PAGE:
Here’s a great topic to debate with colleagues, friends, family or even fellow passengers if you fancy livening up your daily commute.

What is the optimum time for a person to remain in the same job?

Does it depend on the job? Does it depend on the person? The organisation? The person’s ambitions? Their level of competence? Their knowledge? Is there an answer or are there simply too many variables?

I actually went through this debate with a friend of mine recently –she’s regretting not moving from her current role a few years ago when she had a chance, a missed opportunity perhaps.

Go on then. Off you go. Have your debate and then come back to see how your thoughts line up with the rest of the article.
Let’s start with the person who has been in the same role for a number of years. I can see lots of advantages from this. They know the organisation inside out, they’ve covered all sorts of situations several times over and they provide a wealth of knowledge across all sorts of topics. Tried and tested, trusted and reliable.

Think of a surgeon. Would you rather be operated on by the guy who has performed lots of operations and encountered all manner of issues in building up his experience or the guy straight from college with a brand new scalpel and a photograph in his hand?

Equally there can be disadvantages. The ‘long termer’ may not be so open to the introduction of new ideas, they may even be reluctant to change. They may have even got to the point where maintaining the status quo becomes their top priority and their ambition to change or develop has diminished.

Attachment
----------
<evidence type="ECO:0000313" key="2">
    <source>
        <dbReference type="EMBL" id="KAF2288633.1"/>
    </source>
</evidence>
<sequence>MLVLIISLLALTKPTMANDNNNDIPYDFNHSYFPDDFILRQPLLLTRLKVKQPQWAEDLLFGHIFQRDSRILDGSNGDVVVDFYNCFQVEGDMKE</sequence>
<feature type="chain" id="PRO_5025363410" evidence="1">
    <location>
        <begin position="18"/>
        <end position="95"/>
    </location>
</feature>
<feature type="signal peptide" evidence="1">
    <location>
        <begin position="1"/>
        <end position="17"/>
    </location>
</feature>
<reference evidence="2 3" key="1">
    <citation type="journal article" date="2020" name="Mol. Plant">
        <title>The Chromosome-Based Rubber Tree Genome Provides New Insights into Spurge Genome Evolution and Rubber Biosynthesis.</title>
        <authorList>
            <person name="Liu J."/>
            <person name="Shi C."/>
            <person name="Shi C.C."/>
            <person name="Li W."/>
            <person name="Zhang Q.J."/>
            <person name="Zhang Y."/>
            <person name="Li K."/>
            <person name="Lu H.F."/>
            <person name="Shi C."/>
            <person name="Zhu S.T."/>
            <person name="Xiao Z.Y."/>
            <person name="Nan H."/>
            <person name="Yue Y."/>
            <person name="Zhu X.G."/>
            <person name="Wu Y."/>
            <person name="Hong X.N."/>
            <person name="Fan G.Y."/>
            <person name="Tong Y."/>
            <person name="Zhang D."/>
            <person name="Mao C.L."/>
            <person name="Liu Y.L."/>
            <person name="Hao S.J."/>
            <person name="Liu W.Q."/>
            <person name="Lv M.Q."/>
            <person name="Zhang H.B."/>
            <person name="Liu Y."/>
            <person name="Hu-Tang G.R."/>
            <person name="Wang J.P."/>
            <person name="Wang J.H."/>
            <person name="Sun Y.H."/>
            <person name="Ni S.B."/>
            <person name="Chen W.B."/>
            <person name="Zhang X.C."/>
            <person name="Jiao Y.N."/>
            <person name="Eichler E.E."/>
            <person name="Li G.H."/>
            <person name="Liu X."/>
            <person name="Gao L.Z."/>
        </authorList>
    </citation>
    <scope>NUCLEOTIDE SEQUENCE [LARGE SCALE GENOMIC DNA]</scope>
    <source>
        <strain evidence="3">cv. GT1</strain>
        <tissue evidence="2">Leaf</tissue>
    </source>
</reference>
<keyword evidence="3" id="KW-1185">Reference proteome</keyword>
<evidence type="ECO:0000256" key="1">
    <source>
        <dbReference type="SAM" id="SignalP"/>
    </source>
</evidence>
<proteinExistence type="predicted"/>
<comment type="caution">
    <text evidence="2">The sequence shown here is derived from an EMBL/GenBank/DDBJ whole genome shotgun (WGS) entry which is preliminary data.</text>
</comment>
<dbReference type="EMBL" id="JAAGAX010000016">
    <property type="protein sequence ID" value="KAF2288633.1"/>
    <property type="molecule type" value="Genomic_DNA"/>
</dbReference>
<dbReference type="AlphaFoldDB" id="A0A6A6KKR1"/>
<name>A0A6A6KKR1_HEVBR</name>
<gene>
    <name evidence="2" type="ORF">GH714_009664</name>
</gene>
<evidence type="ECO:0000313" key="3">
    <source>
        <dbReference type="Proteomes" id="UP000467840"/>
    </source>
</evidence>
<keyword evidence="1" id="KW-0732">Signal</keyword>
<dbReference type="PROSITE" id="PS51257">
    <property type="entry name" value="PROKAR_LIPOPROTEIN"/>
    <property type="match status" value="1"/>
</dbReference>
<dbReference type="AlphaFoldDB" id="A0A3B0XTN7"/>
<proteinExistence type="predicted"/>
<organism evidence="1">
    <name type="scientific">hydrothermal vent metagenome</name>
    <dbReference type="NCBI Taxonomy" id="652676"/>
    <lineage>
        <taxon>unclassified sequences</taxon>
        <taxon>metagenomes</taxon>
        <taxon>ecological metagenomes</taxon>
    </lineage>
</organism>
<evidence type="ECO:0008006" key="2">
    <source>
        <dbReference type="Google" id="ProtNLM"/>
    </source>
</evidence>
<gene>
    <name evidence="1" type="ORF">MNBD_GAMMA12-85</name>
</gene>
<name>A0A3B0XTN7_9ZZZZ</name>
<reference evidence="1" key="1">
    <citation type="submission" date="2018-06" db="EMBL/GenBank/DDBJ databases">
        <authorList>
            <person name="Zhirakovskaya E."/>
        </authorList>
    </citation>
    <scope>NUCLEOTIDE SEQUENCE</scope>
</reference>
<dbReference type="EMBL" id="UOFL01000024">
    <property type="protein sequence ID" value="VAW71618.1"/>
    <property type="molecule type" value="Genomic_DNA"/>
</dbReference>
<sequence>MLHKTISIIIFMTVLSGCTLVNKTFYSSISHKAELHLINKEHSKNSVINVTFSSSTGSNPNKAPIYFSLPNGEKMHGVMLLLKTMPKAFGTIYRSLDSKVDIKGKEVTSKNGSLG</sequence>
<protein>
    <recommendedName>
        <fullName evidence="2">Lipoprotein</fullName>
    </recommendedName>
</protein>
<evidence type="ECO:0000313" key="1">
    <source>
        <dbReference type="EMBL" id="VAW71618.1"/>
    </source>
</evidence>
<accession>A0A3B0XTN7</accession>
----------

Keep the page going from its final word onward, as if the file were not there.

Conversely there are people who like to change jobs regularly. Once again there are advantages and disadvantages. On the plus side, a fresh pair of eyes, fresh challenges, or a new approach and fresh ideas may introduce new ways of doing things.
One might argue, however that on the down side such people may not have the benefit of in depth experience due to their limited exposure to the subject matter.

And what of enthusiasm? Does one’s enthusiasm for a job diminish over time? How does this affect the performance of the role holder? Most of us like new challenges and to be fair, these don’t come about purely through job changes because many roles include development work – make this better, make it bigger, make it faster, so the landscape of the role is constantly evolving and this helps keep things interesting. As a consequence ones’ enthusiasm can be sustained over a considerable time. It’s when jobs get into the same, regular cycle our enthusiasm typically starts to wain.

So, how was your debate? Did you reach a conclusion? Is there one?

My experience is that there are so many variables you have to take each case on it’s merits. I’ve seen people stay in roles too long, I’ve seen people leave roles too early, I’ve seen people make a dramatic difference virtually on arrival and I’ve seen people hop from role to role without actually doing anything!

So whether you are considering your own position or those of your colleagues there’s much to consider in deciding whether it’s time for a change.

June 28, 2013 at 8:07 pm
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